For nearly four-out-of-five U.S. voters, the problem is not their unwillingness to pay taxes. It’s their elected representatives’ refusal to cut the size of government.
Once again I find the California budget crisis to be the most interesting news story not being covered. I guess that the lack of national reporting on this issue is for the greater good of the population. The people who did make comments about the failure of the California referendums to raise taxes sounded amazingly juvenile. They acted like there wouldn’t be any funding for the poor, education, or the myriad of state programs. This is not the first time a government had to cut or downsize programs but their responses made them sound like a kid who did not get all of the Christmas presents they asked for. The reality of the California budget crisis is that they still have a lot money to work with but it is less than what they are accustomed to. Since there is going to be less money the legislators are being forced to do the hard work assigning priorities to the programs and figuring which programs to cut. Some programs will be reduced. Some programs will be cut. Since businesses and families deal with this all of the time when the money is tight, it is understandable if the general population does not sympathize with the problem the legislators are facing.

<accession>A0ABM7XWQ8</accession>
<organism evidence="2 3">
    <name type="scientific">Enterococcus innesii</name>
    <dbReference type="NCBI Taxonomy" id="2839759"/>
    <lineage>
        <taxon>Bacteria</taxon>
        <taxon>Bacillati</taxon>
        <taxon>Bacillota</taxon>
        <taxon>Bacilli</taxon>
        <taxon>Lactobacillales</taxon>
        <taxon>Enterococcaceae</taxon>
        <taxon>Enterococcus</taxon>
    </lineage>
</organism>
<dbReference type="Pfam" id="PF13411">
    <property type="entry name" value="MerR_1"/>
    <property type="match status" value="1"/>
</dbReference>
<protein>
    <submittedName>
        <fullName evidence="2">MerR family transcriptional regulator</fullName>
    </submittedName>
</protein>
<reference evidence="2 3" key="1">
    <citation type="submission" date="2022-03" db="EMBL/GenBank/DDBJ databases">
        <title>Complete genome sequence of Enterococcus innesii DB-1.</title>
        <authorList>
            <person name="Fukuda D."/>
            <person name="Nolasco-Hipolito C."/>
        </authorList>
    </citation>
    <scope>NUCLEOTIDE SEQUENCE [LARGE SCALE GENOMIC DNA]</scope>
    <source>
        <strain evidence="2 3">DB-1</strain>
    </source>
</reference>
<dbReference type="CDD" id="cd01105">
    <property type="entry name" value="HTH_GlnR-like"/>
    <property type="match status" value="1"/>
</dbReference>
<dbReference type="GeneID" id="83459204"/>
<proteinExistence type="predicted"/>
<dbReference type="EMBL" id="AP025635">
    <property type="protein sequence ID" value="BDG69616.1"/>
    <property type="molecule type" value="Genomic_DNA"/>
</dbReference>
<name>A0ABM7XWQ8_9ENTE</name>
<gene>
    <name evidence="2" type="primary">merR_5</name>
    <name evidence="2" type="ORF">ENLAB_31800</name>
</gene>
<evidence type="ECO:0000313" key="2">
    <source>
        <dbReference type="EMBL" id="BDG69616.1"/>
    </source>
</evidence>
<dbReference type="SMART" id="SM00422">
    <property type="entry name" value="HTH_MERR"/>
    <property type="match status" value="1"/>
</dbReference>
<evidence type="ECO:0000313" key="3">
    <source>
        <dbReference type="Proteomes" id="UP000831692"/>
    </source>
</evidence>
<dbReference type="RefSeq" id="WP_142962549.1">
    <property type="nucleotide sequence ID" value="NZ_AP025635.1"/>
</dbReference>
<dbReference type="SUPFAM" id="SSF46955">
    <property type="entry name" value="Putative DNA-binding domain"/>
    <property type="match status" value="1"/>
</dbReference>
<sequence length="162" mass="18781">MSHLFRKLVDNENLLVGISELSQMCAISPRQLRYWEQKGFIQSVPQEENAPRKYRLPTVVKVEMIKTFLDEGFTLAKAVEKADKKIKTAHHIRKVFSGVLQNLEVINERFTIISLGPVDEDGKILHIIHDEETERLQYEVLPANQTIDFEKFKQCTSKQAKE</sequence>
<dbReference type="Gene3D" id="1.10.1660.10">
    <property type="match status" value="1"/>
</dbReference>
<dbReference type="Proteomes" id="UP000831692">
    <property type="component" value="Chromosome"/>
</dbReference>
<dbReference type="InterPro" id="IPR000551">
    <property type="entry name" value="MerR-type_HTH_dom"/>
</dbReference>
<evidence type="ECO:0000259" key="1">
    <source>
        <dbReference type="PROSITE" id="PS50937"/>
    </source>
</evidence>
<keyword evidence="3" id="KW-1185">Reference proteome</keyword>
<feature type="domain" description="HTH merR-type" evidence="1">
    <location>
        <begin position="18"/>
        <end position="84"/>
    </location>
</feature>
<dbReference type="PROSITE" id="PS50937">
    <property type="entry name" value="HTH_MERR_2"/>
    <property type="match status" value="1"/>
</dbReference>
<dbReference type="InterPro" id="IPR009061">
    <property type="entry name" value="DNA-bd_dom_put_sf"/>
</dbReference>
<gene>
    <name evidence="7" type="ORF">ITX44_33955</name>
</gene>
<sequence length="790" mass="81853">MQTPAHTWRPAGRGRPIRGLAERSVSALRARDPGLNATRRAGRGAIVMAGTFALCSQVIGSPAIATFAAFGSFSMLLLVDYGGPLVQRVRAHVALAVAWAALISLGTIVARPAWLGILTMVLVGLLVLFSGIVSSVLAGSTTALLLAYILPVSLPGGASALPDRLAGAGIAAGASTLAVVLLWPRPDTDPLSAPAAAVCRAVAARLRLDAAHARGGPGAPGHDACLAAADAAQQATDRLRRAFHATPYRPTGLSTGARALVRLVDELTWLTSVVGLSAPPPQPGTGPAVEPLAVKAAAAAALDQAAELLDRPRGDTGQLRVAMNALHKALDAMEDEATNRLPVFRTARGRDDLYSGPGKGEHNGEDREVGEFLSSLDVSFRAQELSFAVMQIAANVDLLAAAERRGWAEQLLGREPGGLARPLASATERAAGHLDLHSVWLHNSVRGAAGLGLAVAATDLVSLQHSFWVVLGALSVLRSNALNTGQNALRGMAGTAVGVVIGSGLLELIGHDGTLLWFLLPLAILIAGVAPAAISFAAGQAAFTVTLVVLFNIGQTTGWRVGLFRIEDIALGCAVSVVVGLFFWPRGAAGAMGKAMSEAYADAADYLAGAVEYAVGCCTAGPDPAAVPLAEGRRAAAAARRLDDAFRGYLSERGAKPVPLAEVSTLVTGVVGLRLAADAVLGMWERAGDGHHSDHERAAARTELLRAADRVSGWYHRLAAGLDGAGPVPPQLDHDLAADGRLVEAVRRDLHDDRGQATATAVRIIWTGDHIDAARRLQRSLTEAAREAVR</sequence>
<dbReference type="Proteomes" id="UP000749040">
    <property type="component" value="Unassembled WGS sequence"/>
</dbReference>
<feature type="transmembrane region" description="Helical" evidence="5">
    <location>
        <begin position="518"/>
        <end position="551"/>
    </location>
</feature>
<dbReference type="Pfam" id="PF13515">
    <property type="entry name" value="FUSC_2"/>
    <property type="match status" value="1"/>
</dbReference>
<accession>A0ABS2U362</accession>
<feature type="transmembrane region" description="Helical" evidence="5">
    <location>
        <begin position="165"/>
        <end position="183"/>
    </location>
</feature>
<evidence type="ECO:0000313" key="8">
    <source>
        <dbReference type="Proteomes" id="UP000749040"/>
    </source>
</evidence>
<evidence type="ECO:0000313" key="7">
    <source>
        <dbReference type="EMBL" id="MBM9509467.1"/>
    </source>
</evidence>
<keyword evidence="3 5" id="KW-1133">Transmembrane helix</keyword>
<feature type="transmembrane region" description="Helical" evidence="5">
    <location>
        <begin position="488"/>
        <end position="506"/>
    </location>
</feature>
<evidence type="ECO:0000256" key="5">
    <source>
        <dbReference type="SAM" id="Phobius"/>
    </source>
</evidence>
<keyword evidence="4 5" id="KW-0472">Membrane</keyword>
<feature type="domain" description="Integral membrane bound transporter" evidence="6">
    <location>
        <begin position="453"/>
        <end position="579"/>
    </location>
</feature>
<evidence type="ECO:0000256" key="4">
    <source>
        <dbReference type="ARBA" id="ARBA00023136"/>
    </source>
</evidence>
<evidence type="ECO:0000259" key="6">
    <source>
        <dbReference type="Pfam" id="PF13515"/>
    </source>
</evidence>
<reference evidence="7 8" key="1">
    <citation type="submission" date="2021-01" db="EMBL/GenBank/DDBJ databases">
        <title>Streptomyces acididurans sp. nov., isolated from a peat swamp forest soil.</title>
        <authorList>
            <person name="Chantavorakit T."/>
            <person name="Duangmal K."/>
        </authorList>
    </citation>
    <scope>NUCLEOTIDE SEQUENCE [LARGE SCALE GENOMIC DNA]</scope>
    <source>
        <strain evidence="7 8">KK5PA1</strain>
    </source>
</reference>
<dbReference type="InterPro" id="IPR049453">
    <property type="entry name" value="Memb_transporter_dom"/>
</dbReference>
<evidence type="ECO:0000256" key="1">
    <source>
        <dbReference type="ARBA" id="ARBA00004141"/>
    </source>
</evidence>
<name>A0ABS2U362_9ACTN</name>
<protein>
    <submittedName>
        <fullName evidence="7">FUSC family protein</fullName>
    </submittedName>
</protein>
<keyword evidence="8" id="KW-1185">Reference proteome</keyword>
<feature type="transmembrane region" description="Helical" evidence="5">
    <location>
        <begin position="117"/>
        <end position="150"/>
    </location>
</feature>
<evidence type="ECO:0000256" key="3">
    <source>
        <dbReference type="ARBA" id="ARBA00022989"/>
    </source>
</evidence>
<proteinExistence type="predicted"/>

The interesting aspect of this Rasmussen poll is that the political environment appears to have changed. The people are increasingly placing the blame of budget shortfalls on the politicians. I think the poll skirts around the more serious governing issue. I think many people are comparing how they have already made adjustments to deal with the recession with how various local and state governments are not making any adjustments. For a family who has already undertaken a family budget in an effort to cut down their credit card debt, it is difficult to grasp how the federal government’s complex solution of spending more and borrowing more is the appropriate response to this crisis. The California referendum vote loudly proclaims that the voters are not satisfied with a complex set of fee increases and taxes as a solution to the budget crisis. I think that this simple versus complex solution issue is at the crux of the Tea Party demonstrations. The federal stimulus package is a complex solution. The debt from the stimulus package is very easy to understand. The longer we wait for the vagaries of the stimulus package to resuscitate the economy and job growth, the more appealing a simpler solution becomes to the voters. It may be unfair from the political class viewpoint to compare how a person handles their personal finances with how the government handles its finances but the people are increasingly voting to side with a simple solution they can understand. Get real, get simple, and balance the budget is the mantra at home. The question Rasmussen has not asked is, “If it works for me at home, why won’t it work for our government?” That presents a particularly thorny problem for a lot of politicians accustomed to selling the virtues of an increasingly complex set of government programs.